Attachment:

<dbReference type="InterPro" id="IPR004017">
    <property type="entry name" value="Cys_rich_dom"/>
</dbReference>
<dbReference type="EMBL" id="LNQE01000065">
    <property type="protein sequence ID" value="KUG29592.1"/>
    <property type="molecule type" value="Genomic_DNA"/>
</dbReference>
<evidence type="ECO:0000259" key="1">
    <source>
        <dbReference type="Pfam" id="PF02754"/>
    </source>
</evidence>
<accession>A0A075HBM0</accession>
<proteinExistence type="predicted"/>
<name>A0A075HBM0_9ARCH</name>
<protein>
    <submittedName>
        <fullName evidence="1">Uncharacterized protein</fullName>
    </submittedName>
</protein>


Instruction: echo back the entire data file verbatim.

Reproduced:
<dbReference type="InterPro" id="IPR004017">
    <property type="entry name" value="Cys_rich_dom"/>
</dbReference>
<dbReference type="EMBL" id="LNQE01000065">
    <property type="protein sequence ID" value="KUG29592.1"/>
    <property type="molecule type" value="Genomic_DNA"/>
</dbReference>
<evidence type="ECO:0000259" key="1">
    <source>
        <dbReference type="Pfam" id="PF02754"/>
    </source>
</evidence>
<accession>A0A075HBM0</accession>
<proteinExistence type="predicted"/>
<name>A0A075HBM0_9ARCH</name>
<protein>
    <submittedName>
        <fullName evidence="1">Uncharacterized protein</fullName>
    </submittedName>
</protein>